Zimbabwe nurses strike as economic crisis brings threat of second coup and military dictatorship

Nurses in Zimbabwe have gone on strike for the second time this year, over poverty wages and the lack of personal protective equipment (PPE).

They are being forced to take pay as low as ZW$3,000 (US$59) per month. This is while inflation of 786 percent forces the price of basics—which are now scarce—to skyrocket, as fears of the hyperinflation of a decade ago continue to grow.

The ZANU-PF government promised a US$75 allowance and salary increment of 50 percent to head off strike action by the nurses but has not given them even this abysmal increase. The nurses unions rejected the deal as inadequate. Speaking to fin24, a nurse said that they had “not yet received the announced package.”

A top civil servant speaking to News Day said, “The position of the civil servants is very clear, government is collecting taxes in US dollars, they collect duties in US dollars, but they don’t want to pay workers in the same.”

The Zimbabwe Nurses Association (Zina), which represents 15,000 nurses, has responded to members’ discontent and anger by attempting to negotiate with the government and shutting down the strike. Last year, Zina President Enock Dongo attempted to posture as being on the side of the nurses, but proclaimed that there was a “need to give the president a chance”—after the union had called off a strike by nurses the day before it was set to happen. Earlier, Dongo attempted to pit doctors against nurses during the doctors’ strike, stating, “Nurses were at work suffering without resources. Those who were abandoning patients, going on strike... [are] smiling.” Nurses and doctors rejected this attempt to divide them, with both groups of workers striking on June 19.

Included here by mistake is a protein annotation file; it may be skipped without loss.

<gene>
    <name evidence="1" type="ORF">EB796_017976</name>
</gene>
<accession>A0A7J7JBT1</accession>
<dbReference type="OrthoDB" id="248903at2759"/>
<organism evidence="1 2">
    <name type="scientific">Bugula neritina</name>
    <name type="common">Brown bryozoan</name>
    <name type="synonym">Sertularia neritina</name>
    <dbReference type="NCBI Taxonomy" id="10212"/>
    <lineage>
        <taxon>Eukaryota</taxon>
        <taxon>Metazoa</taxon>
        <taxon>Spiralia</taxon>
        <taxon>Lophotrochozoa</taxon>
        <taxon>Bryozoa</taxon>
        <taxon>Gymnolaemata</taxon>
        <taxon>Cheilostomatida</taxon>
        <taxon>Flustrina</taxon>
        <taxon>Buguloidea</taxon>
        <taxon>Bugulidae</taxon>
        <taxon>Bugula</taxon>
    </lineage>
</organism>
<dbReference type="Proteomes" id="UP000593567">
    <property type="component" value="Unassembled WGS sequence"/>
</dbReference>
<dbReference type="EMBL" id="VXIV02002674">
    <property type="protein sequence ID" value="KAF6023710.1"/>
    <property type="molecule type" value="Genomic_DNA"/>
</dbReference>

ZANU-PF youth and the Zimbabwean secret service sought to intimidate nurses at St. Alberts Mission Hospital, Mt. Darwin, after they had informed district medical officer Kelvin Mupunga of their intentions to strike. At least 15 nurses at Victoria Chitepo Hospital were arrested.

Nurses infected by the coronavirus have been abandoned by the government in dilapidated and underfunded quarantine centres. As many as 197 health care workers have been infected and placed in quarantine. Many quarantine centres do not provide food or basic hygiene services. After outrage at these conditions started to surface, the government allowed for lodges and hotels to be used as quarantine areas. The change of venue, however, means nurses are forced to pay for the cost of living in this better accommodation. The dire situation they face is made even worse as skeleton crews left behind during the strike to attend to the sick are becoming infected with COVID-19. At United Bulawayo Hospitals, 68 nurses tested positive for the coronavirus in one day.

The government attempted to undermine the strike by nurses and doctors by hiring more nurses. However, many of the new nurses refuse to work because of low pay and the fear of catching the coronavirus. One male nurse told Times Live, “I was assigned to a COVID-19 centre. I won’t go because my contract stipulates that I have three months to report for duty. This is like being deployed to the war front after training and above all there’s no money.”